1 author picked Kiki's Paris as one of their favorite books, and they share why you should read it.

What is this book about?

Recreates life in the tumultuous world of 1900-1930 Montparnasse. This book presents photographs of legendary figures, among them the model Kiki, Modigliani, Picasso, Satie, Matisse, Leger, Gertrude Stein, James Joyce and Miro. Gossip and anecdotes aim to bring this world alive.


Book cover of The Essence of Style: How the French Invented High Fashion, Fine Food, Chic Cafes, Style, Sophistication, and Glamour

Richard Scholar Author Of Émigrés: French Words That Turned English

From my list on just how much English owes French.

Who am I?

I have long been struck, as a learner of French at school and later a university professor of French, by how much English borrows from French language and culture. Imagine English without naïveté and caprice. You might say it would lose its raison d’être My first book was the history of a single French phrase, the je-ne-sais-quoi, which names a ‘certain something’ in people or things that we struggle to explain. Working on that phrase alerted me to the role that French words, and foreign words more generally, play in English. The books on this list helped me to explore this topic—and more besides—as I was writing Émigrés.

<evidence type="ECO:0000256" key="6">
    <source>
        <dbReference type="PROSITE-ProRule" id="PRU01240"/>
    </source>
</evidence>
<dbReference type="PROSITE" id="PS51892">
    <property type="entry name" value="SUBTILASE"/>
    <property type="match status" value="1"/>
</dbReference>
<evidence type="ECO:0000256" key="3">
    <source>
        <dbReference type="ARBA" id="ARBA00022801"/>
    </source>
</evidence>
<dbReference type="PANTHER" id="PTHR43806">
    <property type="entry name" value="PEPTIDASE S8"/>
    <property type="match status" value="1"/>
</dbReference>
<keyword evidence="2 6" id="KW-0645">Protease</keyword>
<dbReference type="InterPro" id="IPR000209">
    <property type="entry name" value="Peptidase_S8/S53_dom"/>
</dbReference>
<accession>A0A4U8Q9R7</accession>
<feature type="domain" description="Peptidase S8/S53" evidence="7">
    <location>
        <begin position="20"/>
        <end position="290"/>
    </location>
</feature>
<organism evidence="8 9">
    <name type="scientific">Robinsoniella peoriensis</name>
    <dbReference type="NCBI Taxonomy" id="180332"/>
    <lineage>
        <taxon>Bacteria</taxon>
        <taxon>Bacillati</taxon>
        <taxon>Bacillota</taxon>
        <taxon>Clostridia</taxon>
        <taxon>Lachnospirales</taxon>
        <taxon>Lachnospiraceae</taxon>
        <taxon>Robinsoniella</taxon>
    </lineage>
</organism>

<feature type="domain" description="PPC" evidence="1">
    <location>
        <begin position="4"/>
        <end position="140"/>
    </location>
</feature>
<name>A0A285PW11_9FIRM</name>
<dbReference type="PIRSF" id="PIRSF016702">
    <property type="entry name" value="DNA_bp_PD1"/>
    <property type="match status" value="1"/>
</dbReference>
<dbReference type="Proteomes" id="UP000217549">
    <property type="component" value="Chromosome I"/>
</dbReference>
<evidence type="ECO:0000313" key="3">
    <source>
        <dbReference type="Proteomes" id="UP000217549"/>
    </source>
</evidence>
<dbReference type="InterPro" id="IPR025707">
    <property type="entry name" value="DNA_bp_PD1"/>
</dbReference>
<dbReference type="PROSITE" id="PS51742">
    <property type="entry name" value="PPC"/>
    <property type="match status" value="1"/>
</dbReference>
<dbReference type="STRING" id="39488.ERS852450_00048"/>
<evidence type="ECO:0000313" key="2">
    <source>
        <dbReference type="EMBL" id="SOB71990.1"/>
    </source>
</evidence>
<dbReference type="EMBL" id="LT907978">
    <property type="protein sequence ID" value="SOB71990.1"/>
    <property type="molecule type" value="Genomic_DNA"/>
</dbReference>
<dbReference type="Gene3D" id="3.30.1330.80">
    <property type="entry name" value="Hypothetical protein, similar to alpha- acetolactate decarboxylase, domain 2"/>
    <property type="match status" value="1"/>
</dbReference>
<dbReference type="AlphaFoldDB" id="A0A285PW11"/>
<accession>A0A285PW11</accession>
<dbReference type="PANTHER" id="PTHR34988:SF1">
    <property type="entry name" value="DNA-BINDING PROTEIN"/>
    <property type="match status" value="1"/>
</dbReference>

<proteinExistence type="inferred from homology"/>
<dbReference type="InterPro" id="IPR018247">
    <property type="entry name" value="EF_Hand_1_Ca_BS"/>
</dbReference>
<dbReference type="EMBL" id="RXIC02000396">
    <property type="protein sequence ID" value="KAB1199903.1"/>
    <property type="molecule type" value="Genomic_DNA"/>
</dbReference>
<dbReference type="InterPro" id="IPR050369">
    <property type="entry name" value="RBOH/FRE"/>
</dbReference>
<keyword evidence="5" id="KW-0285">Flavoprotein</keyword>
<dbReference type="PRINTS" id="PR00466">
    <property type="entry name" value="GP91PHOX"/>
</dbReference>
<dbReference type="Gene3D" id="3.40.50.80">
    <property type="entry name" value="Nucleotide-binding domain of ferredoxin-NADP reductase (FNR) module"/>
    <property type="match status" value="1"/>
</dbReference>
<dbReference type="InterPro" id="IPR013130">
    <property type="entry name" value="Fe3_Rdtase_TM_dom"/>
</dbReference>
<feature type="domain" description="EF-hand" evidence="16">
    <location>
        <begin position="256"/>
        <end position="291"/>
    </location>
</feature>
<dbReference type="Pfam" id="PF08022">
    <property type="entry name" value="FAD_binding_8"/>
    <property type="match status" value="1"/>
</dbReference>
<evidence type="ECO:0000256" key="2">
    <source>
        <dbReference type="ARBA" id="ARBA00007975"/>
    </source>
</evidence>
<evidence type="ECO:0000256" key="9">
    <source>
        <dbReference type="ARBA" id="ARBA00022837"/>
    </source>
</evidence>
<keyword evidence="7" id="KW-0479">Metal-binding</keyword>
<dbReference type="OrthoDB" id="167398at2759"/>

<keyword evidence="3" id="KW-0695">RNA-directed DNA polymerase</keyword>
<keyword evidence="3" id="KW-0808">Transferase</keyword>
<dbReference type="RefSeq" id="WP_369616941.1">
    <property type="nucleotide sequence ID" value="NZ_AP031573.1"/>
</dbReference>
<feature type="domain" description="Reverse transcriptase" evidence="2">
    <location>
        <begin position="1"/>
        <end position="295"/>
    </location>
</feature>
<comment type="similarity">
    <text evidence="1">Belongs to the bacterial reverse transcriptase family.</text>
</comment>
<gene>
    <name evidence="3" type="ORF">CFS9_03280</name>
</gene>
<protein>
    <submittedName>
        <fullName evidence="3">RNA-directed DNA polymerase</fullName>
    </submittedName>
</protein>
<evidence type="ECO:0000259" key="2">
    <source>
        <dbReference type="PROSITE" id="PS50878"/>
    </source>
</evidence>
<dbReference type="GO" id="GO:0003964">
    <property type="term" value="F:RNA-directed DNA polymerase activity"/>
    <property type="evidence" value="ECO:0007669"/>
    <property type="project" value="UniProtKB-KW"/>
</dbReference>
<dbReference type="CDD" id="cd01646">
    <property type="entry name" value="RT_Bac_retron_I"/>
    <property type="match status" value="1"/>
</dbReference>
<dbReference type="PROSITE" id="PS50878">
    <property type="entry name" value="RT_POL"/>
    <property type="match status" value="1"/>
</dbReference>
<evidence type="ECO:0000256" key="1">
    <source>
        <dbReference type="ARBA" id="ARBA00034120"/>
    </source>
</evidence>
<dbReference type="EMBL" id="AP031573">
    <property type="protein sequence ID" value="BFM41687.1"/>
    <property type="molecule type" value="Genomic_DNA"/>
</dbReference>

Richard's book list on just how much English owes French

Richard Scholar Why did Richard love this book?

This is cultural history with a difference and of a difference. It teaches you a lot about the reputation for fashionable culture that France enjoyed for centuries all over the world and continues to enjoy to this day. How much of all that is already packed into the book’s subtitle! The rest of the book is just as accessible and lively and unwilling ever to take itself too seriously. 

By Joan DeJean,

Why should I read it?

2 authors picked The Essence of Style as one of their favorite books, and they share why you should read it.

What is this book about?

What makes fashionistas willing to pay a small fortune for a particular designer accessory? Why does a special occasion only become really special when a champagne cork pops? Why are diamonds the status symbol gemstone, instantly signifying wealth, power, and even emotional commitment? Writing with great elan, one of the foremost authorities on seventeenth-century French culture provides the answer to these and other fascinating questions in her account of how, at one glittering moment in history, the French under Louis XIV set the standards of sophistication, style, and glamour that still rule our lives today. Joan DeJean takes us back…